DAM: as a writer, I have a trilogy of novels based on Irish mythology, The Eternal Cycle series (Yesterday’s Dreams, Tomorrow’s Memories, Today’s Promise), I have two novels in the Bad-Ass Faerie Tale series that grew out of the Bad-Ass Faeries anthologies (The Halfling’s Court, The Redcaps’ Queen), and I’ve already told you about Baba Ali. For my short fiction I have three solo collections: A Legacy of Stars (science fiction), Consigned to the Sea (nautical fantasy), and Transcendence (urban fantasy). As an editor, I’m the senior editor of The Bad-Ass Faeries anthologies (fantasy, mostly), Dragon’s Lure (fantasy), In an Iron Cage: The Magic of Steampunk (steampunk), The Society for the Preservation of CJ Henderson (mixed genre), and The Side of Good / The Side of Evil (superhero fiction)
eSB: What projects of your own do you have coming up?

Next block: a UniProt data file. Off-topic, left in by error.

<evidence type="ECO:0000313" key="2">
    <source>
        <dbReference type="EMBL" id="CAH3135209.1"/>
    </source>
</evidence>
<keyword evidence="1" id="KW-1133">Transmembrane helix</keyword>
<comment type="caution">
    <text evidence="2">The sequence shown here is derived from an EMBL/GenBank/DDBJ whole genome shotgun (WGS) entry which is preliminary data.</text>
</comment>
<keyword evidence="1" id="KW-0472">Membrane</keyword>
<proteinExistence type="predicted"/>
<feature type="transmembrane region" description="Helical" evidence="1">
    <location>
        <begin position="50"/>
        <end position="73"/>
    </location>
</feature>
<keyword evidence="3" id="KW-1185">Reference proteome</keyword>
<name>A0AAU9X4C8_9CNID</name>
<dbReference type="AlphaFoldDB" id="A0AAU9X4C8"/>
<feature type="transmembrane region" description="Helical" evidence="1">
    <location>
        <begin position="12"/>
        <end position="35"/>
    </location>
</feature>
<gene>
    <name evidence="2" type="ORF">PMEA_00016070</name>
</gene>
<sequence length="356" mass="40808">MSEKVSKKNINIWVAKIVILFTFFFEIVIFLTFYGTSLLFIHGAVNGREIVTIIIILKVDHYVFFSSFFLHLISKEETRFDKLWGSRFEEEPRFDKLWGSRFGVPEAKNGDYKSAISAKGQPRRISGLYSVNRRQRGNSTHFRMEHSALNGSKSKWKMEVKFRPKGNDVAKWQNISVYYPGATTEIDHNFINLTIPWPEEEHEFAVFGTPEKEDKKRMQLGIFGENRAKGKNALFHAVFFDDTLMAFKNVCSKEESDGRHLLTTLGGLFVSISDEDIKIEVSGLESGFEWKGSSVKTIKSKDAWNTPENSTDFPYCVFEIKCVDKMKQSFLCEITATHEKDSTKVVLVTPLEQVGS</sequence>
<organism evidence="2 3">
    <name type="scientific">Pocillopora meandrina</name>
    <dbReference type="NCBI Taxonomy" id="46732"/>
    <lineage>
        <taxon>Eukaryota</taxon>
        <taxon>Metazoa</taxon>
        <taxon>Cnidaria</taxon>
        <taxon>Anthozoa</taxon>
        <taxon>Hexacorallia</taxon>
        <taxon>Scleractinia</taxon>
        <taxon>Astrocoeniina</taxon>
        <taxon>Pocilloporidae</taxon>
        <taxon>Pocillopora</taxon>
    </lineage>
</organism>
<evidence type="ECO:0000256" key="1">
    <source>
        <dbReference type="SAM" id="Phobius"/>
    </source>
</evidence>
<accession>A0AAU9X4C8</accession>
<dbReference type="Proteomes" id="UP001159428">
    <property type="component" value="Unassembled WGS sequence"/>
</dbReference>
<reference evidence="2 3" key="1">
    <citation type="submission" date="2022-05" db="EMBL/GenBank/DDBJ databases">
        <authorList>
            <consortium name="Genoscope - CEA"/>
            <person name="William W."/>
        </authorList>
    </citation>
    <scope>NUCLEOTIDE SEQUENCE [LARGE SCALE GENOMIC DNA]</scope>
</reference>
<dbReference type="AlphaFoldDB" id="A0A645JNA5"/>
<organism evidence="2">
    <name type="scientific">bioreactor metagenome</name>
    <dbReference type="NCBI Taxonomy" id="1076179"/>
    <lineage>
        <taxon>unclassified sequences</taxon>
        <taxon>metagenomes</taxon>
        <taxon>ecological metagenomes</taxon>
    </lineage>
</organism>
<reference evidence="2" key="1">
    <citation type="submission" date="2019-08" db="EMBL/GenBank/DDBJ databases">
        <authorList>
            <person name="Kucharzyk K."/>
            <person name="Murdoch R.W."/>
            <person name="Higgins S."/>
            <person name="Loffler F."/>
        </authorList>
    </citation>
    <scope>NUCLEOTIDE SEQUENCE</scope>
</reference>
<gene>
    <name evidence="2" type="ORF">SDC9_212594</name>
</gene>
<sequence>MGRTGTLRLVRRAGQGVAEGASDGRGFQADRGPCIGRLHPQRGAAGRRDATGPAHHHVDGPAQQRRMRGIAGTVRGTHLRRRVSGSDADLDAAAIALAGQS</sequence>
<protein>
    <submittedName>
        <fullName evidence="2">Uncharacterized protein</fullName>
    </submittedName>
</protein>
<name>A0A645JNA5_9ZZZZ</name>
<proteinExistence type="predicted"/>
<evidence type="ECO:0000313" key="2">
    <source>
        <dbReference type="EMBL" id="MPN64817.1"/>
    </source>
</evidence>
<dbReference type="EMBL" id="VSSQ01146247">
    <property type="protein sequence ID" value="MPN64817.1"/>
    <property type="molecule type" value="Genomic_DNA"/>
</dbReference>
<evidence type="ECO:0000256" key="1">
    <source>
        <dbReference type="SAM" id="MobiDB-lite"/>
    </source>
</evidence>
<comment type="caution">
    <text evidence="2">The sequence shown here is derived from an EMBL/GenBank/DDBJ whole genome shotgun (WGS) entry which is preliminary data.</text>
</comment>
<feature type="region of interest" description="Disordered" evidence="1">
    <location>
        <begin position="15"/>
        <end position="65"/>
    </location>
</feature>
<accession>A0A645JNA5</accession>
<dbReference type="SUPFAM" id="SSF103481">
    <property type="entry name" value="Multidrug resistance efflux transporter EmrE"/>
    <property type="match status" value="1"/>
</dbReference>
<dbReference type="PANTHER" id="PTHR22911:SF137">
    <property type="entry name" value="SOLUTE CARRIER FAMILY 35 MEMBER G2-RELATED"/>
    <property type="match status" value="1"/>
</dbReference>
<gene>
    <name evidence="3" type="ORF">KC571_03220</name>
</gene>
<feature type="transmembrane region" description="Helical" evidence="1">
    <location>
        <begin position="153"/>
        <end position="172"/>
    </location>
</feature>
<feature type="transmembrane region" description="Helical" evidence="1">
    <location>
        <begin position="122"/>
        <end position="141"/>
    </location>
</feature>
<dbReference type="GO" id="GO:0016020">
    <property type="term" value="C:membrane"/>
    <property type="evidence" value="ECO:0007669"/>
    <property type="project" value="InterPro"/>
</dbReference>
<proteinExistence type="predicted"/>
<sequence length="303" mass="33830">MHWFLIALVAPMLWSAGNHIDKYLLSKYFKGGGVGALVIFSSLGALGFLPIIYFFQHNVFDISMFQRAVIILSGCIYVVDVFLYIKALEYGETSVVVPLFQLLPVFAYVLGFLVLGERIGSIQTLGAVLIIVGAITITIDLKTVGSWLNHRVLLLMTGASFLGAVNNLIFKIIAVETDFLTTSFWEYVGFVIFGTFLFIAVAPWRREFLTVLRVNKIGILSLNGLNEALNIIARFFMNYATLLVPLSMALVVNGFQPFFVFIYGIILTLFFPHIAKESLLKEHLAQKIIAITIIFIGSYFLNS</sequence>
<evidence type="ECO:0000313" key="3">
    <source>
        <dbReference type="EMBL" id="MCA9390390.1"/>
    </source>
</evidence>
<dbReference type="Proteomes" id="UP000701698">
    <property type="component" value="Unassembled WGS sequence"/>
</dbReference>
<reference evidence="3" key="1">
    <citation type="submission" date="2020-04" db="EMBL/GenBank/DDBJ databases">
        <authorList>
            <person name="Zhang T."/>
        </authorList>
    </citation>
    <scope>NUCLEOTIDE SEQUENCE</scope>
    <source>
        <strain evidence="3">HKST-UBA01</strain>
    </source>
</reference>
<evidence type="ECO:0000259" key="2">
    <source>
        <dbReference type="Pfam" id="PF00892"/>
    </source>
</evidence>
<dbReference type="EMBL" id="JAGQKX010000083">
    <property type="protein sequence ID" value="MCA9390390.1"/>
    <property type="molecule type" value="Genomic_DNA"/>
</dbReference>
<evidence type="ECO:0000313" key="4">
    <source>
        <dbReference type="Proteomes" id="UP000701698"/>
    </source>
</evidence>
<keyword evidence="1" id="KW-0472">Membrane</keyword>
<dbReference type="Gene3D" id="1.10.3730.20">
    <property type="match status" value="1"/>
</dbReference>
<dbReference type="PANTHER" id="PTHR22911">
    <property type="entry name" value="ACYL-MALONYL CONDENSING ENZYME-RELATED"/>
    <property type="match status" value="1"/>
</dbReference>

DAM: On the writing side (grin) I am working on a short story for Zombies Need Brains’ collection Were– and for a shared-world project by Steven H. Wilson, also I am working on a novella, Eternal Wanderings, which is the first in a spin-off series of the same name, in the same world as my Eternal Cycle novels. Sadly, life events have gotten in the way of all of that and I am very behind. From an editor standpoint I’m working on sequel volumes to The Side of Good / The Side of Evil and scheming on a few more that I’m not ready to talk about yet J
eSB: How can readers find out more about you?
DAM: My name is very distinctive so a web search will turn up LOADS of hits…but they can also go to my websites (www.sidhenadaire.com, www.badassfaeries.com) or look me up on social media. There are no books I am aware of…yet. :::grin:::